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Ethical Pitfalls of Data Digging in Journalism
Unformatted Document Text:  Ethical Pitfalls of Data Digging “There’s a big difference between the anecdotal (interview subjects) and the definitive (data),” said Derek Willis, Newsroom Developer at the New York Times. “The appeal of doing data work in reporting is that you can get even close to or even at the definitive (with data.) You can separate information from ‘We think we know’ from ‘We know what we know. ’You can ask data really different questions and get certain answers” (Willis). But data reporting is not without faults and it is there that most of the ethical pitfalls — some of them unique and others common to all forms of reporting — are most evident. Not only is data dependent on a correct statistical interpretation but the data itself can be flawed. “Data science is a loaded weapon and nearly everyone who picks it up shoots themselves in the foot at least once,” said Groskopf. “Any given project may require a hodge-podge of programming, statistics, social science, geography, creativity, insight, and brutal realism. Perhaps worst of all, each project requires that the journalist become a domain expert on the subject at hand — or defer verification to sources who may not be timely, objective or reliable.” Groskopf also points out that data reporting without journalistic analysis and context is fraught with danger. Equally Also important is the issue of how data will be consumed by the public. Computational journalists often adapt databases… to be public facing but the act of publishing data is not the same as reporting. “Data is not the natural language of the audience,” said Willis. “Your job is to make it digestible. ‘Can you turn the data into a story and make it understandable?’ The rational approach is to see it as a reporting tool; a means to an end.” 13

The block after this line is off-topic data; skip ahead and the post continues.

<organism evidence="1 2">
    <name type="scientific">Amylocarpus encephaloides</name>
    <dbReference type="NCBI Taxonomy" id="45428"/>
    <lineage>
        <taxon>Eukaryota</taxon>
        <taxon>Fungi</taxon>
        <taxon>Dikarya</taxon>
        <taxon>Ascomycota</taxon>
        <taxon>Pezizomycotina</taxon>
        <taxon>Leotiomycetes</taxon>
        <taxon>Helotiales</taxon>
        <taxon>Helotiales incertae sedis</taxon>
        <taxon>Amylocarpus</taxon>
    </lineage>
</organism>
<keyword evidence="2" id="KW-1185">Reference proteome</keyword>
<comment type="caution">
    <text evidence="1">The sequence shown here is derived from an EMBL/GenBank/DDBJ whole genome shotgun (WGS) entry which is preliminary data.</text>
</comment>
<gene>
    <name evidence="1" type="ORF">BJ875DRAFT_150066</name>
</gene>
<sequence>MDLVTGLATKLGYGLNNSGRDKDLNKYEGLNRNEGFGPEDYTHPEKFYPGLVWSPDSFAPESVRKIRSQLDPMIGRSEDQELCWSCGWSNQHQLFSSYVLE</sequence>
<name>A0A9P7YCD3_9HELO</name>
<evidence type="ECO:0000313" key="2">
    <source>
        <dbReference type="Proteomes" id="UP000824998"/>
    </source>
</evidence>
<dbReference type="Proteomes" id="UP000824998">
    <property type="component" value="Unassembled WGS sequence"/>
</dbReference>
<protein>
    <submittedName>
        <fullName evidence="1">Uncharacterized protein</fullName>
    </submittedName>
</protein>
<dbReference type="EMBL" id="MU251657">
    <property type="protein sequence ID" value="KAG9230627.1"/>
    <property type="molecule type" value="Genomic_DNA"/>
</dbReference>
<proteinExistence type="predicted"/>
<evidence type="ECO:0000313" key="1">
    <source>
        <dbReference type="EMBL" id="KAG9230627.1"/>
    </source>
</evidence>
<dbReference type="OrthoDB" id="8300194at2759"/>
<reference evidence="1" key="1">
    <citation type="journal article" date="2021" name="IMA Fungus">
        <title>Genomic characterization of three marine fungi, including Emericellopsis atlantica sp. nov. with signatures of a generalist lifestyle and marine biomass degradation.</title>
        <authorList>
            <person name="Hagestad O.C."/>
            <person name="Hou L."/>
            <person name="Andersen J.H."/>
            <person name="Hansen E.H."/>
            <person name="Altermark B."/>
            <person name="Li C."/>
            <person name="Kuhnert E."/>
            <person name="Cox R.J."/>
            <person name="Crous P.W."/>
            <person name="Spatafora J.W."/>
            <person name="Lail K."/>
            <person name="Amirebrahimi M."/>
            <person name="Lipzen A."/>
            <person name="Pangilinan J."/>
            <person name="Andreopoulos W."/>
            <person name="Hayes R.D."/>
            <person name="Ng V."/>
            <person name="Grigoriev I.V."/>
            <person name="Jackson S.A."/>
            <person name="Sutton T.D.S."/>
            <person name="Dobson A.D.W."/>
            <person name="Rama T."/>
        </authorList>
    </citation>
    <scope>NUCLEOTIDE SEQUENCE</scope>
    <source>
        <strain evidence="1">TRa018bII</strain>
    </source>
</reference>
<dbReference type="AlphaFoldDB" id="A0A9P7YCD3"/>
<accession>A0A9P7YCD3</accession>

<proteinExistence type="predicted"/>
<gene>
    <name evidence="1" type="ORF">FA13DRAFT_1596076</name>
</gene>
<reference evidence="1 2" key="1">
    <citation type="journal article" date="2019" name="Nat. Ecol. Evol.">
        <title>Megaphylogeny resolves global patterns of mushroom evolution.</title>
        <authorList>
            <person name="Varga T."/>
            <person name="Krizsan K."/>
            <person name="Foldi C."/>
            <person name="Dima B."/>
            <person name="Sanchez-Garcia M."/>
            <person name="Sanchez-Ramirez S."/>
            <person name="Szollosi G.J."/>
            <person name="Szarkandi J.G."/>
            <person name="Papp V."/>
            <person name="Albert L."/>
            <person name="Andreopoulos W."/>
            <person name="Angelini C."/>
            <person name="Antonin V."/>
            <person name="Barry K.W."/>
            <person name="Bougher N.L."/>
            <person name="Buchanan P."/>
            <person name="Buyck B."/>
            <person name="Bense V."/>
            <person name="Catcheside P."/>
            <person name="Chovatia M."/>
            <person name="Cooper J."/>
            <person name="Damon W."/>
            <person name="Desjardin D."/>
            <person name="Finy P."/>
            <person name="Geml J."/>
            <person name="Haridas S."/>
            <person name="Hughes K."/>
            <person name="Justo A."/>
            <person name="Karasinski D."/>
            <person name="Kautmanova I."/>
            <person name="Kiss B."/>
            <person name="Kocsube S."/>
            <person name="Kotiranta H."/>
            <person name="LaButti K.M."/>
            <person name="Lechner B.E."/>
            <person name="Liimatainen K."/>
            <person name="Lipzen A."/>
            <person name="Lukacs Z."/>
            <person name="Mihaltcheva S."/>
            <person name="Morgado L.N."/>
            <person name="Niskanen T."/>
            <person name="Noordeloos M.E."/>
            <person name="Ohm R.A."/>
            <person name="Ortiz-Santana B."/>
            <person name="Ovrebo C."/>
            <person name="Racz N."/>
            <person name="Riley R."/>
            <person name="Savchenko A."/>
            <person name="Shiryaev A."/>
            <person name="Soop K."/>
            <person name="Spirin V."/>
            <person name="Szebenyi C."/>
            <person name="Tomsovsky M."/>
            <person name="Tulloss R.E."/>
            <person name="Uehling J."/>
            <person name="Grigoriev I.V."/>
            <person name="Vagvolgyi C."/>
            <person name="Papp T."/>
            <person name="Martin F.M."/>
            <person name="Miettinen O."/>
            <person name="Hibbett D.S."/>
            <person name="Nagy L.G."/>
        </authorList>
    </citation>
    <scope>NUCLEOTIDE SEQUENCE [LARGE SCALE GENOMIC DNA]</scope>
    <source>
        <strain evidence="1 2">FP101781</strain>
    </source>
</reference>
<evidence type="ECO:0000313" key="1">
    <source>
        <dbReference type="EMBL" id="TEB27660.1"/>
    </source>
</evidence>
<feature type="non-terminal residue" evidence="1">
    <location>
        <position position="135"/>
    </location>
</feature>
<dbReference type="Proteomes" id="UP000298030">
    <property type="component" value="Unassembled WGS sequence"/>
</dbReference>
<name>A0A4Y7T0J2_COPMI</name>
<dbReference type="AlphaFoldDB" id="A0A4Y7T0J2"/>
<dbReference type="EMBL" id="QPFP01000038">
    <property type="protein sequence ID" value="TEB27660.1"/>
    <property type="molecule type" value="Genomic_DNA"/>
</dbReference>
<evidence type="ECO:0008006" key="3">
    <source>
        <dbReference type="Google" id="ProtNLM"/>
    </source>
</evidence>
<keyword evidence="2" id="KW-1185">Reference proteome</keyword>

Authors: Leach, Jan. and Gilbert, Jeremy.
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Ethical Pitfalls of Data Digging
“There’s a big difference between the anecdotal (interview subjects) and the 
definitive (data),” said Derek Willis, Newsroom Developer at the New York Times. “The 
appeal of doing data work in reporting is that you can get even close to or even at the 
definitive (with data.) You can separate information from ‘We think we know’ from ‘We 
know
 
what 
we know. ’You can ask data really different questions and get certain 
answers” (Willis).
But data reporting is not without faults and it is there that most of the ethical 
pitfalls — some of them unique and others common to all forms of reporting — are 
most evident. Not only is data dependent on a correct statistical interpretation but 
the data itself can be flawed.  
“Data science is a loaded weapon and nearly everyone who picks it up shoots 
themselves in the foot at least once,” said Groskopf. “Any given project may require a 
hodge-podge of programming, statistics, social science, geography, creativity, insight, 
and brutal realism.  Perhaps worst of all, each project requires that the journalist 
become a domain expert on the subject at hand — or defer verification to sources 
who may not be timely, objective or reliable.” Groskopf also points out that data 
reporting without journalistic analysis and context is fraught with danger.
Equally
 
Also
 important is the issue of how data will be consumed by the public. 
Computational journalists often adapt databases… to be public facing but the act of 
publishing data is not the same as reporting. “Data is not the natural language of the 
audience,” said Willis. “Your job is to make it digestible. ‘Can you turn the data into a 
story and make it understandable?’ The rational approach is to see it as a reporting 
tool; a means to an end.”
13


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